Paul Cox was born and brought up in London and he and his family have now returned after some years in rural Sussex. He is delighted to be back - and is essentially a London man. Much of his childhood was spent near Hampstead Heath in North London, he went to Camberwell College of Art and the Royal College of Art in Kensington, and there is hardly an area in the whole city which has escaped his sharp eye and his sketchbook.
He has travelled widely, notably in Jamaica in his childhood, in Italy, Spain and the South of France for various magazines, and is fascinated by the hubbub of New York. It was Blueprint, the architectural magazine, which gave him the first chance to illustrate exotic European and American locations but his work has also been published in most other London and US major newspapers and magazines.
The success of his career as a painter is longstanding. His love of painting and drawing on location has resulted in a large and impressive collection of work. His relationship with the Chris Beetles Gallery in London has been built up over many years and it is Chris Beetles who has sifted through the collection and guided him in this aspect of his career. The 2014 show at the gallery was a huge success, the opening night bristling with friends and collectors, and the show opened with great affection by Paul's one-time tutor at Camberwell, Linda Kitson.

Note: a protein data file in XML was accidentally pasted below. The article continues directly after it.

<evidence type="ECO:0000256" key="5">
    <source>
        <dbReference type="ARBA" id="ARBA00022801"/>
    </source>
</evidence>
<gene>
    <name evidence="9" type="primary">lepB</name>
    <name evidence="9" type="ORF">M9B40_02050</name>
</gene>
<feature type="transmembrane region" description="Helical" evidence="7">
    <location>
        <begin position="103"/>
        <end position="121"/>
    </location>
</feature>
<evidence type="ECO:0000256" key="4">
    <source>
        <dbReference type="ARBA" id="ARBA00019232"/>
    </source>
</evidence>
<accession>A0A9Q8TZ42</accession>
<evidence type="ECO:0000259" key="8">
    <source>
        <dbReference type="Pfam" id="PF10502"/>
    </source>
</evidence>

His illustrated books are numerous and all show his ability to describe humour, fun and charm. From Three Men in a Boat and The Wind in the Willows to the 50th anniversary edition of My Family and Other Animals. From Experiences of an Irish RM to 22 books for the Folio Society, most illustrating Jeeves and Wooster. There are children's books, books of poetry and books about wine and cricket.
Paul's journeys around the UK drawing the fine houses and the families who live in them were the subject of a book in which he collaborated with Tim Heald as writer, Honourable Estates, the English and their Country Houses.
His work as a painter of murals has included a large piece at the London College of Surgeons and fifteen very large watercolours for the St Charles Hospital in West London. The sets for the 50th anniversary production of Salad Days in a London theatre were designed by Paul and then hand-painted in the theatre.
He's currently working for various longstanding editorial clients and considering where next to travel. He would also like to find the time to return to painting more of the London streets, markets and characters with which he's so familiar.